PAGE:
As pain decreases and the shoulder begins to thaw, active range of motion exercises become crucial. Patients are encouraged to perform controlled movements on their own, gradually improving their ability to move the shoulder. These exercises are designed to restore strength and flexibility.

 3. Stretching Exercises: 

Stretching exercises target the muscles and connective tissues around the shoulder joint. Stretching helps improve flexibility and reduce stiffness. Therapists may incorporate techniques such as wall stretches, pendulum exercises, and towel stretches to address specific areas of tightness. 

4. Strengthening Exercises:

Strengthening the muscles surrounding the shoulder is essential for restoring function. Therapists design tailored exercise programs that focus on building strength in a progressive manner. Resistance bands, dumbbells, and bodyweight exercises may be utilised to target specific muscle groups. 

5. Joint Mobilisation:

Joint mobilisation involves the therapist gently moving the joint in specific directions to improve its mobility. This technique helps reduce stiffness and enhances the shoulder range of motion. It is often used in conjunction with other exercises to optimise results.

6. Heat and Cold Therapy:

Applying heat or cold to the affected shoulder can provide relief from pain and inflammation. Heat therapy helps relax muscles and increase blood flow, while cold therapy helps reduce swelling. Physios may recommend alternating between these modalities based on the individual’s needs.

7. Ultrasound Therapy:

Ultrasound therapy uses sound waves to stimulate deep tissues and promote healing. It can be effective in reducing pain and inflammation associated with frozen shoulders. Physios may incorporate ultrasound as part of a comprehensive treatment plan.

8. Electrical Stimulation:

Electrical stimulation, such as transcutaneous electrical nerve stimulation (TENS), can be employed to alleviate pain. By sending low-level electrical currents through the skin, this technique disrupts pain signals and provides relief. It is often used in combination with other therapeutic interventions.

9. Home Exercise Programs:

To ensure continuity of care, our physiotherapists will prescribe home exercise programs. They are designed to empower individuals to continue their rehabilitation independently. Consistent engagement with prescribed exercises contributes significantly to the success of physiotherapy treatment.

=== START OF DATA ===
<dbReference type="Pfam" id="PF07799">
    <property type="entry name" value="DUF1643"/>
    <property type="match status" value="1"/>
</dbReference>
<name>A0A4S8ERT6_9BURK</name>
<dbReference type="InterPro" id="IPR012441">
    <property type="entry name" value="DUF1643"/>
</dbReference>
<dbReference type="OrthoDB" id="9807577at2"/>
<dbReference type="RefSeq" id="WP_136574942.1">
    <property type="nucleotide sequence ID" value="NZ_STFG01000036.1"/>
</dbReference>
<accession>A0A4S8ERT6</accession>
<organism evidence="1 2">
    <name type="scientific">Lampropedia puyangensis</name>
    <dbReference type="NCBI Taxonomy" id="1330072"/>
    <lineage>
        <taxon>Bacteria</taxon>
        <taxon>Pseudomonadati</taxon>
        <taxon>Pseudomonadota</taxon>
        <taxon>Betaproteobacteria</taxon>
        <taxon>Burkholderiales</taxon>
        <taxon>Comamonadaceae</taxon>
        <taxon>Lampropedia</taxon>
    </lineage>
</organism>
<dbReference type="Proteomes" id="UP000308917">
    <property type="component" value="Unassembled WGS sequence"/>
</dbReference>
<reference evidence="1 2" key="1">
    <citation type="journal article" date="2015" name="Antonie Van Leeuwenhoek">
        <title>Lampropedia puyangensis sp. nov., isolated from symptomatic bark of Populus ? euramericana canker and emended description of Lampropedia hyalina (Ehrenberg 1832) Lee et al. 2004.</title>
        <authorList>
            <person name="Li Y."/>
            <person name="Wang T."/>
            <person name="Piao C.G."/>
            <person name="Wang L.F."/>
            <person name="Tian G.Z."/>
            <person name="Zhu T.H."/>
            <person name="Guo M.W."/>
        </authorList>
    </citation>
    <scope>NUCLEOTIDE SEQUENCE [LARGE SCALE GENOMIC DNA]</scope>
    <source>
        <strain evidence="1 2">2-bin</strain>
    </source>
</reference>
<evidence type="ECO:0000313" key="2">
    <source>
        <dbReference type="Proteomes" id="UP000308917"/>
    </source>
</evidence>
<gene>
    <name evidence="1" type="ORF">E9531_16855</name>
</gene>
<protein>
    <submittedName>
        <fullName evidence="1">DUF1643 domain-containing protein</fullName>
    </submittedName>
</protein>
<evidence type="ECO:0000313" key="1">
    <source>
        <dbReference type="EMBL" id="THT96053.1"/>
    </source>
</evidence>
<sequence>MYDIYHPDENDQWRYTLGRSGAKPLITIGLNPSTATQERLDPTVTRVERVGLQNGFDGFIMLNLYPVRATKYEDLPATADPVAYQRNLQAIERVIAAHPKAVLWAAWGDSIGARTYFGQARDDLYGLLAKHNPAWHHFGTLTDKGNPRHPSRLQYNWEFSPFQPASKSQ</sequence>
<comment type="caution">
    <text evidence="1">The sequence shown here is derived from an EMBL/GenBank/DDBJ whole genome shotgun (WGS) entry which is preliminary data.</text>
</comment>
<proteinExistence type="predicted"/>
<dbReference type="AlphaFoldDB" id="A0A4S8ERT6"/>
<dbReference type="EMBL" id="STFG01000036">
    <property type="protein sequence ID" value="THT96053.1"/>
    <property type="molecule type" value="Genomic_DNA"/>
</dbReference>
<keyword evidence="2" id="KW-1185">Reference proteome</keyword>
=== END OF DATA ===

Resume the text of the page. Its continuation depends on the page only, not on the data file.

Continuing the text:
Frequently Asked Questions (FAQs) about Frozen Shoulder Treatment

1. What causes frozen shoulders, and who is at risk?

Frozen shoulders can develop from various factors, including inflammation of the tissues surrounding the joint, immobilization after injury, or underlying health conditions such as diabetes, stroke, or thyroid disorders. People aged 40 and older, particularly women, individuals with a history of shoulder immobility or trauma, and those recovering from surgery are at higher risk.

2. How long does it take to recover from a frozen shoulder with physiotherapy?

The recovery timeline for frozen shoulder varies depending on the severity of the condition and individual response to treatment. With consistent physiotherapy sessions and home exercises, significant improvement can be seen within a few weeks to months. However, complete recovery may take up to two to three years, especially in severe cases.

3. Is physiotherapy painful for frozen shoulder treatment?

Physiotherapy for frozen shoulder aims to alleviate pain and improve mobility, but some discomfort may be experienced during certain exercises or therapeutic modalities. However, the level of discomfort should be manageable and should not cause excessive pain. Your physiotherapist will adjust the treatment plan according to your tolerance levels.